2012 finances in good shape but still under pressure
And on the whole they are - 79% of the venues and major construction projects on the Olympic Park are complete, a remarkable achievement given Britain's track record in the past with grand sporting projects.
Of the £2.98bn public sector funding package for the Games, £587m of contingency remains unspent. With much of the construction risk now subsiding as venues are completed, ministers and Olympic organisers are hopeful the need to call on that money will also recede. But that does not mean that all the risks have been eliminated.
In fact, two areas which are becoming more risky are security and the cost of actually staging the Games.
Although a review of security carried out before Christmas by the Home Office concluded the amount needed for securing the Games had reduced by £125m from £600m to £475m, the actual security budget has gone up.
That is because a new tranche of security funding of £282m has been allocated to the London Organising Committee for the Games (Locog). This is to secure the venues when the Games are on.
If you add that to another pot of security money - the £238m of unspent contingency - then the total amount of public money set aside for keeping the public, athletes and officials safe is just short of £1bn (£5m short, to be precise).
The second change signalled in the latest quarterly report from the government and the Olympic Delivery Authority is an increase in the amount of money being given to Locog to organise the Games.
Security is a crucial - and costly - factor in planning for the 2012 Olympics. Photo: Press Association
To go back to the very start of the project, it was always envisaged that, while the construction of the Olympic Park at Stratford would be publicly funded, the costs of staging the Games would come from the private sector.
With a pot of £2bn, the job of raising money from sponsors, television rights and merchandising has gone well.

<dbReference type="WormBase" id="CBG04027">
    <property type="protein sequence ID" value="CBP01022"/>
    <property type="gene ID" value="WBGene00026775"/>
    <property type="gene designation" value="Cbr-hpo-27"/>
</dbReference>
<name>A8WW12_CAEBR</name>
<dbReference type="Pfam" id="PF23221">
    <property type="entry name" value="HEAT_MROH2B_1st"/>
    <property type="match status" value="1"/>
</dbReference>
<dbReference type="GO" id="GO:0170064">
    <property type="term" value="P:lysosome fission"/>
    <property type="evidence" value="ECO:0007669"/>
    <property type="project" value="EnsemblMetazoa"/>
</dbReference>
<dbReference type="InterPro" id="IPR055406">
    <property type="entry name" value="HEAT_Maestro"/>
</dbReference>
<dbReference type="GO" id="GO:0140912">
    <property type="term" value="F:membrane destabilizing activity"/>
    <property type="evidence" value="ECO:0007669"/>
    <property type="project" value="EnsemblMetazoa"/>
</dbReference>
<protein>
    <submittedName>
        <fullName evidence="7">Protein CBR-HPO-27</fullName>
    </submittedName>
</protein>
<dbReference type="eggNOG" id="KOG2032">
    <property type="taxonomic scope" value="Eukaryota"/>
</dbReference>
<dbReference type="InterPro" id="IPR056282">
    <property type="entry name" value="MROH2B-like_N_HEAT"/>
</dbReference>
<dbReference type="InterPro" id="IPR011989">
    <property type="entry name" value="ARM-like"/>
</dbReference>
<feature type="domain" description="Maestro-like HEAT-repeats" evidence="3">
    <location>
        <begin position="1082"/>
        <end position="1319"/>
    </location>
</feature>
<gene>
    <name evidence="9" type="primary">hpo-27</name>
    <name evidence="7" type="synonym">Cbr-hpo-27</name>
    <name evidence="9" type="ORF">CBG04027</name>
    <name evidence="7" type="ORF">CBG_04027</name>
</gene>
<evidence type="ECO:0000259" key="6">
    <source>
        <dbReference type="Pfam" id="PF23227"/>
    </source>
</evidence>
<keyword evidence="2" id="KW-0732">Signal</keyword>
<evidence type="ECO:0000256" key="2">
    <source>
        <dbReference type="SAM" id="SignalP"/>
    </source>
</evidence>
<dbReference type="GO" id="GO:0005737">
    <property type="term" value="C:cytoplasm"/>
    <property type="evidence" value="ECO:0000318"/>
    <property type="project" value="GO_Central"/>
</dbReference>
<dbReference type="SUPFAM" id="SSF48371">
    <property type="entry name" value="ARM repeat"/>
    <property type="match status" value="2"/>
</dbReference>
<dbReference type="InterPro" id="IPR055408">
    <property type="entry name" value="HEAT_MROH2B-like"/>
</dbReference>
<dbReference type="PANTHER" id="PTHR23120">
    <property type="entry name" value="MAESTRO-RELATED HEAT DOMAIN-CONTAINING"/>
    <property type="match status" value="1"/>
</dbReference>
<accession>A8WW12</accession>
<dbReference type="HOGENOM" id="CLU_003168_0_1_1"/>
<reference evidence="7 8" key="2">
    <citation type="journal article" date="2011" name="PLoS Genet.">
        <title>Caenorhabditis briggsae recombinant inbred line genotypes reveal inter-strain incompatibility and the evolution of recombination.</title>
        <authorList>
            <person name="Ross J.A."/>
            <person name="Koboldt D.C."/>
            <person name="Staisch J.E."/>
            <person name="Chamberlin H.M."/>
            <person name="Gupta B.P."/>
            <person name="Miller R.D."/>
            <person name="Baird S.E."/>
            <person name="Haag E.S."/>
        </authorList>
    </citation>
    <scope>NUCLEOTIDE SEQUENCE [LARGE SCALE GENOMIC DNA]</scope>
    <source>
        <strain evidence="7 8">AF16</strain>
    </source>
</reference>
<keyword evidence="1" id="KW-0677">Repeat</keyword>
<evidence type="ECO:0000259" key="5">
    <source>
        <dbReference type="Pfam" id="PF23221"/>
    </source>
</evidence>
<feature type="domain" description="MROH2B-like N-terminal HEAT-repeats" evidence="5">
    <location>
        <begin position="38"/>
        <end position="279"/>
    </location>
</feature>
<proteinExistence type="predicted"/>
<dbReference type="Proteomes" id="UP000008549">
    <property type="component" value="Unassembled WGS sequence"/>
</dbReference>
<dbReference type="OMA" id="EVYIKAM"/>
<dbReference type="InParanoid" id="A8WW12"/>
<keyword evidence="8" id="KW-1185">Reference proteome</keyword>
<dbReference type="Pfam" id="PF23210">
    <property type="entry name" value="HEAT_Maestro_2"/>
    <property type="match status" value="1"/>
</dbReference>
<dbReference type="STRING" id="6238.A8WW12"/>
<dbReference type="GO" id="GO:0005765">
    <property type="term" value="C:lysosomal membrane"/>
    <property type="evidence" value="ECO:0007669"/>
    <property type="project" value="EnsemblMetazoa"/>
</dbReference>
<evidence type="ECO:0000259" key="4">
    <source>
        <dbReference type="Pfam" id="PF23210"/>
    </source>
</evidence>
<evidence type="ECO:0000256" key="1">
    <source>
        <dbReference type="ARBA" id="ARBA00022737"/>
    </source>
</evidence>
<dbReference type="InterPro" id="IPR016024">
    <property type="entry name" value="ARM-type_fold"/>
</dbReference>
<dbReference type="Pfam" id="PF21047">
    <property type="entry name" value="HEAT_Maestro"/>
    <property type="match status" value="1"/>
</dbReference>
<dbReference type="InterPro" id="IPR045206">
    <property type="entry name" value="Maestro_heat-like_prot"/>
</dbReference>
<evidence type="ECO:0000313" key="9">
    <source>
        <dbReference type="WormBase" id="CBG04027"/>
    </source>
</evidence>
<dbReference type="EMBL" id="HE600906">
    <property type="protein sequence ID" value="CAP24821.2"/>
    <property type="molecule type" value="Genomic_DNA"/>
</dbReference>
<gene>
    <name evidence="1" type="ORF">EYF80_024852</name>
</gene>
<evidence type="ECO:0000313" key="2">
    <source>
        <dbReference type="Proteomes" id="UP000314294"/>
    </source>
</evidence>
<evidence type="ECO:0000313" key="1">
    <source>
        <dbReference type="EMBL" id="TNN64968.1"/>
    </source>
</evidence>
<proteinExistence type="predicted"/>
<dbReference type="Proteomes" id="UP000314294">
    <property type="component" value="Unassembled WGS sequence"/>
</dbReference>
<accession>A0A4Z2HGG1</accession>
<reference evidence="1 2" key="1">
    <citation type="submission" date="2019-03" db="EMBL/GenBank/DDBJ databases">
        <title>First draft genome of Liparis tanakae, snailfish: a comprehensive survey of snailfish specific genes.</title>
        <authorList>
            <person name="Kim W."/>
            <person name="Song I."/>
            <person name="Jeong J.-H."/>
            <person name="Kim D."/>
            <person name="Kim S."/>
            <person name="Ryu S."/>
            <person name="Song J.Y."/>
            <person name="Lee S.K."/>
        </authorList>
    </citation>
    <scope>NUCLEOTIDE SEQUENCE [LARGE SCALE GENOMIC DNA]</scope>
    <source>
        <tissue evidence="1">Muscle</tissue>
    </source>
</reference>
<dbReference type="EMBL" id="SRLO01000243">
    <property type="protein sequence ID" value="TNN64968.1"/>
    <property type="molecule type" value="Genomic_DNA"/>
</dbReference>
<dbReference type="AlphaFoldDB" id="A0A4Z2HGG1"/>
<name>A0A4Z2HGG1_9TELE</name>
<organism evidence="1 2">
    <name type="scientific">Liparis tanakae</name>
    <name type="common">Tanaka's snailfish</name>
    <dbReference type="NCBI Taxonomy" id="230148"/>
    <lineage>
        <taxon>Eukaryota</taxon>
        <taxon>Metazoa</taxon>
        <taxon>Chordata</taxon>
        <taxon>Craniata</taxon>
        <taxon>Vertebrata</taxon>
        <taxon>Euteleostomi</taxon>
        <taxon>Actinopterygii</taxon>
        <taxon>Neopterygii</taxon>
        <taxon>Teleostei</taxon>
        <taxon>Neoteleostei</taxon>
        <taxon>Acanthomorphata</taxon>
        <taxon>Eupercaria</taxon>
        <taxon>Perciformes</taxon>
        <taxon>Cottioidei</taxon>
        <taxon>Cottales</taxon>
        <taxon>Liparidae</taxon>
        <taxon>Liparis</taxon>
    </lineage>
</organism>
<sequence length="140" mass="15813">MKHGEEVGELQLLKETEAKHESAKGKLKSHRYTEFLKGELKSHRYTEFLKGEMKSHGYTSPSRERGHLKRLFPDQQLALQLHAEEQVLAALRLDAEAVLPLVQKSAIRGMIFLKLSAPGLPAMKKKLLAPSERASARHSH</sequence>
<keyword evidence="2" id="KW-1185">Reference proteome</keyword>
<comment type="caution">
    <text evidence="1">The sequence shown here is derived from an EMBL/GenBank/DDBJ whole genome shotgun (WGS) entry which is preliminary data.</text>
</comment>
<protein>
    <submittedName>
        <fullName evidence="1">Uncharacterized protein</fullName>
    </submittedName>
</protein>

With tickets due to go on sale on 15 March, we will soon get a clearer idea of public appetite for the Olympics and how much of the estimated £500m in revenue from tickets will be raised.
The countdown to that starts with the announcement of the Games timetable on Tuesday. But what was announced on Monday was an extra allocation of just over £500m for Locog out of the total public sector funding package of £9.298bn.
This includes the £282m for security outlined above but also £95m to pay for half the costs of staging the Paralympics, £67m for operating the Olympic Park and £63m towards other operational activities.
As the ultimate guarantor of Locog, the government knew it was ultimately on the hook if the costs of staging the Games shot up in the last 18 months.
That is why, at a time when every other part of the public sector is feeling the pinch, Locog has suddenly being given extra money from the taxpayer and lottery player.
The government has told Locog that if there is any surplus after the Games, then it will expect funds to flow back to the public purse.
But Locog stresses this is mostly money it has been given to cover new roles it has been handed as the fine planning of the Games becomes more detailed. In simple terms, it has been given an expanded brief.
It is also true that there is no overall increase in the anticipated final cost of the London Olympics or the public sector funding requirement.
What all this signals is a clear shift from the big build to the big build-up as the Games get closer and closer.